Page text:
This past week I stumbled upon one of Michael Mann’s recent movies: BLACKHAT, with Chris Hemsworth as Nick Hathaway, a convicted hacker turned anti-terrorist operator. I didn’t particularly like the movie. Michael Mann is one of those directors I really respect and I always enjoyed his work since the TV-series CRIME STORY days. I love his version of THE LAST OF THE MOHICANS and HEAT is a powerhouse of a movie. Still, his later works as COLATERAL and particularly MIAMI VICE, are some of my favorites of the genre. BLACKHAT just isn’t able to reach that kind of quality. It’s a clumsy movie and it only gets mildly interesting when we reach the Third Act, which really isn’t a good sign. Still, there are good moments in the movie, especially towards the end. One interesting thing that Mann brings to his gritty and intense movies is a particular type of Final Image. Let me discuss this a little bit with you.
In the 15-beat Snyder’s Beat-Sheet, the Final Image is the last beat of the movie. It wraps the story in a last feeling for the audience, a last message that will hopefully remain as people scroll through the final titles. This Final Image should be a ‘closing the circle’ in relation to the Initial Image and it basically seals the fate of the protagonist. Now, Michael Mann, in some of his movies, tends to let the story float as if it doesn’t end. It shows the protagonist just walking towards somewhere else, to the next unshown scene or untold chapter of their lives. It’s as if Mann is telling us the story will go on, that this chapter in the characters’ lives was just another chapter, even as he also seems to show there was an impact, a toll on the shoulders of the characters. We can see that in COLATERAL, as Jamie Foxx and Jada Pinkett Smith walk away from the train and (SPOILER ALERT) the body of Tom Cruise’s character keeps going, commuting to another place. We also see it in MIAMI VICE as Colin Farrel’s character walks into the hospital to join his fellow cops. And even in PUBLIC ENEMY where Stephen Lang’s character, detective Charles Winstead (not even the protagonist), walks out of Billie’s cell after a beautiful scene played by Marion Cotillard. And finally, we see this kind of shot in BLACKHAT where Hemsworth’s Hathaway and his partner, Wei Tang’s Chen Lien, walk through an airport with heavy looks in their eyes, fugitives forever. In all these scenes there seems to be a ‘walk-off’ by the characters to another plain, where the story will continue.
There’s, in my view, another interpretation we can take from these scenes. It is as if Mann is trying to tell us that these are normal people. In all these cases, they are not – they are heroes that played important parts and went through significant and impressive dangers, from stopping a ruthless terrorist to shooting one of the most notorious gangsters in History. Yet, they are also normal people, just like us. They did what they had to do and now their lives will go on. There’s a kind of ‘film noir’ gallantry in this attitude. We are, at least I am, fascinated by that hero that doesn’t act like a hero and will go back to his or her life in spite of having sacrificed for our sake – remaining anonymous in the end in spite of deserving all our recognition. I was caught up with that image as I was writing this scene a few days ago for my WIP – LAURA AND THE SHADOW KING:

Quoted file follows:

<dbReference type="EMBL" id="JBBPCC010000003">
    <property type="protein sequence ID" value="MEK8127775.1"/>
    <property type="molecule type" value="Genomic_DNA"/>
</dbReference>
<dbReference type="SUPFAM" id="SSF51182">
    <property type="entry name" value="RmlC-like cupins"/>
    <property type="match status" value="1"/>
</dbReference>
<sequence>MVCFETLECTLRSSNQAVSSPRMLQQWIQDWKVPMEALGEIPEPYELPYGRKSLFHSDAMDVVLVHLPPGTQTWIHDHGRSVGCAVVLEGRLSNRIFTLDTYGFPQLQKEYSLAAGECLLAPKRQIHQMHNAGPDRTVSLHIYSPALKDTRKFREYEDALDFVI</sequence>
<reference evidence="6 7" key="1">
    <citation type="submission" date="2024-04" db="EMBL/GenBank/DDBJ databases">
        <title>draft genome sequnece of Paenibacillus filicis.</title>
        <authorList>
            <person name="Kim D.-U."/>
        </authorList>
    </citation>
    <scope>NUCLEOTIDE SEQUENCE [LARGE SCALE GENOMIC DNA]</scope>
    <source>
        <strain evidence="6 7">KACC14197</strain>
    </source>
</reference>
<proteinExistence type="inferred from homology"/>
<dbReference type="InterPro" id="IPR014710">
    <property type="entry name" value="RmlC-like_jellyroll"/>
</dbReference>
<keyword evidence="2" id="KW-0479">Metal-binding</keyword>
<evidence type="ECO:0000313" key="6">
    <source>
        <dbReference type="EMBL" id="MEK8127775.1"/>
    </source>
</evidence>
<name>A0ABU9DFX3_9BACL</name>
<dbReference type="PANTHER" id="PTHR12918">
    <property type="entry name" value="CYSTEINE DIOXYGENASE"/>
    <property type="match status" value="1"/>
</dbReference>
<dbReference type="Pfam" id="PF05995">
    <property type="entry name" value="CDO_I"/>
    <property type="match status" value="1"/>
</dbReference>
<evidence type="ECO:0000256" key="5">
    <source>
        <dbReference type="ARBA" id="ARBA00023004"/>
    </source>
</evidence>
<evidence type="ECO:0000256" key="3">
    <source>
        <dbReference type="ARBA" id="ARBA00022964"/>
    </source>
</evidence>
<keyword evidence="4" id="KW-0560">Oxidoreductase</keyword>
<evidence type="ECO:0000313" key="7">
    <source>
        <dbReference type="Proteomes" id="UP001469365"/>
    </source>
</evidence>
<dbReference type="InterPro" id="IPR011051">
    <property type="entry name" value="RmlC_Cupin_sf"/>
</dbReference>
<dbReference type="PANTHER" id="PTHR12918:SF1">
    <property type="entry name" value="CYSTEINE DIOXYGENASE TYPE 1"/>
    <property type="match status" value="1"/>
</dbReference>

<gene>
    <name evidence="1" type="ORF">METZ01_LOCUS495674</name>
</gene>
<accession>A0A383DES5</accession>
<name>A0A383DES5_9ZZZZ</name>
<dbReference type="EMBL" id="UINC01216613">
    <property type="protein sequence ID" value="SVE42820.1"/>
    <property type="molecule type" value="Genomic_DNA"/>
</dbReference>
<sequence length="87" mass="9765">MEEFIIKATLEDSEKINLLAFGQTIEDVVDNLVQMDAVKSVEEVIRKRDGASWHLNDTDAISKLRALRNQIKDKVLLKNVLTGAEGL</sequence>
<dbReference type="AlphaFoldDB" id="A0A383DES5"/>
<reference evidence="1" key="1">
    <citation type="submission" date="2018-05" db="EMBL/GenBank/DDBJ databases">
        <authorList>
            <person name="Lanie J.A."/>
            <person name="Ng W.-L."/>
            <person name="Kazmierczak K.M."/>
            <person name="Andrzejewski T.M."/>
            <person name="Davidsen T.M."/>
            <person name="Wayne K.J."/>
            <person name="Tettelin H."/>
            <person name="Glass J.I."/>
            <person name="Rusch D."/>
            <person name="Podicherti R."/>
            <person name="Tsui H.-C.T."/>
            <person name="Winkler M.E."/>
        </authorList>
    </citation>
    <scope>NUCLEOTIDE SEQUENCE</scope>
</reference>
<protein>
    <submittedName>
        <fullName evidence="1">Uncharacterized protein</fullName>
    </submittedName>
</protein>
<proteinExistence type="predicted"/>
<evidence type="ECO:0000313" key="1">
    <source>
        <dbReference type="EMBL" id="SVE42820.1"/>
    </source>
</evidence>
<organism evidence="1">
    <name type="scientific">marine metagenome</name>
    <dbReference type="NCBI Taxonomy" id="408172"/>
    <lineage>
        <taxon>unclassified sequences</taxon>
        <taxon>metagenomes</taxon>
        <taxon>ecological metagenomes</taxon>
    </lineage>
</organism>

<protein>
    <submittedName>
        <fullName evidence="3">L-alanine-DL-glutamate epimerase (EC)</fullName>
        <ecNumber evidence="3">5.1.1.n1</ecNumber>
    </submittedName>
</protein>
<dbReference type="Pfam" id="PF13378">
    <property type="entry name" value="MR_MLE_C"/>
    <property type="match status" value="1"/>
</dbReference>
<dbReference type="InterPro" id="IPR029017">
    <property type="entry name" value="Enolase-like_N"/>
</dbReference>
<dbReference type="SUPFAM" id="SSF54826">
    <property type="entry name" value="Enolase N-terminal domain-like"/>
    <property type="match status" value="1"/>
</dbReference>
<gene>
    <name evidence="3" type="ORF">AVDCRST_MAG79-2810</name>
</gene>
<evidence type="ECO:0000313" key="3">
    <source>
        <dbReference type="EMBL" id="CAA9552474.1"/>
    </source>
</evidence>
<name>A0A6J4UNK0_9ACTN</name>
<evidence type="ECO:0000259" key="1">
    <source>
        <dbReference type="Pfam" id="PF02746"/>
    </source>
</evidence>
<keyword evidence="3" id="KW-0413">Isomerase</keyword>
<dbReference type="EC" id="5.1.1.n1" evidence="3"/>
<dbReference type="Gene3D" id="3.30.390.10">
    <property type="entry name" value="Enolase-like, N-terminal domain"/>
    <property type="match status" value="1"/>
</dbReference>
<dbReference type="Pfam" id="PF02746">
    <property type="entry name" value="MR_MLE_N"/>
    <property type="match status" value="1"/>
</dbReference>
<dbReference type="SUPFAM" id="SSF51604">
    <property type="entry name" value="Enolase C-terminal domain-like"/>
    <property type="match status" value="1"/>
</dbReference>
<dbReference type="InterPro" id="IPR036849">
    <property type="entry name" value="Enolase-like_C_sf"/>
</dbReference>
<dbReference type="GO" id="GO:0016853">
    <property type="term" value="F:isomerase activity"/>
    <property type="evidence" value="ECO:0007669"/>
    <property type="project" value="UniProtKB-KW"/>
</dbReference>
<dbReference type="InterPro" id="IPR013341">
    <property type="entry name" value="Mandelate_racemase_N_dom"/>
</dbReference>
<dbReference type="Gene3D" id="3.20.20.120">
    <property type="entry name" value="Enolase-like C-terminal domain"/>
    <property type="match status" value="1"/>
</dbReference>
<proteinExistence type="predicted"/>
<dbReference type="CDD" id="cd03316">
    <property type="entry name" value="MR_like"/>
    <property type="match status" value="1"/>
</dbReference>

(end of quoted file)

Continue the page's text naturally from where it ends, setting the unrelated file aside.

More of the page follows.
She couldn’t stop looking into his eyes. Then he started pulling his fingers away. ‘I have to go.’
Then she saw the drawing in his arm. She pointed with her chin. ‘What’s does it say?’
He looked at the inside of his arm. ‘My tattoo? Ego Spartacus. It’s Latin for I am Spartacus.’
‘What does it mean?’
He slipped his fingers out of hers and caressed the back of her hand between the needles and the tubes. ‘It means that if we want to have a better world we have to make it ourselves.’
The reference to ‘I am Spartacus’ is, of course, a reference to 1960’s Kubrick’s movie SPARTACUS, with Kirk Douglas as the main character. In the final scenes, after the gladiator rebellion led by Spartacus is quashed by the Romans, the protagonist has been made a prisoner along with a few dozens of his men. Then a Roman official comes to the prisoners in horseback and announces that the ruler has a deal to offer them: if they could identify the prisoner or the body of leader Spartacus, they would escape the horrible fate of crucifixion. Of course, we can see in Kirk Douglas eyes his determination as he is making his decision, but as he stands to give himself up, his friend, played by Tony Curtis, stands up with him and shouts: ‘I am Spartacus’. And then another man stands and says ‘I am Spartacus’, and then another and another until all the men are standing and shouting: ‘I am Spartacus.’ Those men forfeited slavery for death by crucifixion, a much worst fate – and they did it not to protect Spartacus, who would also be crucified, but to protect his work, his idea, his project. Of course, they did this assuring total anonymity for themselves – they were actually assuming another man’s name. But the idea of freedom, of a better world, was more important to them. It wasn’t about the glory, it was about doing what’s right. It wasn’t about following a leader, it was about being leaders themselves. And this seems to be the thread that unites all of these unsung heroes.
In the Final Image of SPARTACUS, the brilliant Kubrick offers us Spartacus sweetheart, played by Jean Simmons, showing the crucified dying anonymous gladiator their son and saying: ‘He will be free, Spartacus, he will be free.’ What a beautiful scene. What a beautiful idea. What a beautiful ending.
See you around the next campfire, fellow warriors.